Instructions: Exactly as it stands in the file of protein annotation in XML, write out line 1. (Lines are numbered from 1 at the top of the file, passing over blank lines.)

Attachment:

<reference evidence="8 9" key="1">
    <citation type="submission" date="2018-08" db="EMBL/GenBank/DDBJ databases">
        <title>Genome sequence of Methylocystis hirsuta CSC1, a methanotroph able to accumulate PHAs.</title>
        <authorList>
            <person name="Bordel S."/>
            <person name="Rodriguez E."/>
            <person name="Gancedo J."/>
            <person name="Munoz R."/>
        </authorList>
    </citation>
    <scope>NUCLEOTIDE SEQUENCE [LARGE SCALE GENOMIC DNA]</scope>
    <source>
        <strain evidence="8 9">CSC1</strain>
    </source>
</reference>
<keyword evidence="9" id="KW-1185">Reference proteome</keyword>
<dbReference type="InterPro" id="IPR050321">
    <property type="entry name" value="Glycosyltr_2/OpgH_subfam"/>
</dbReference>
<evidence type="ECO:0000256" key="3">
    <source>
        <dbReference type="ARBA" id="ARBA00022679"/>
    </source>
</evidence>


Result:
<reference evidence="8 9" key="1">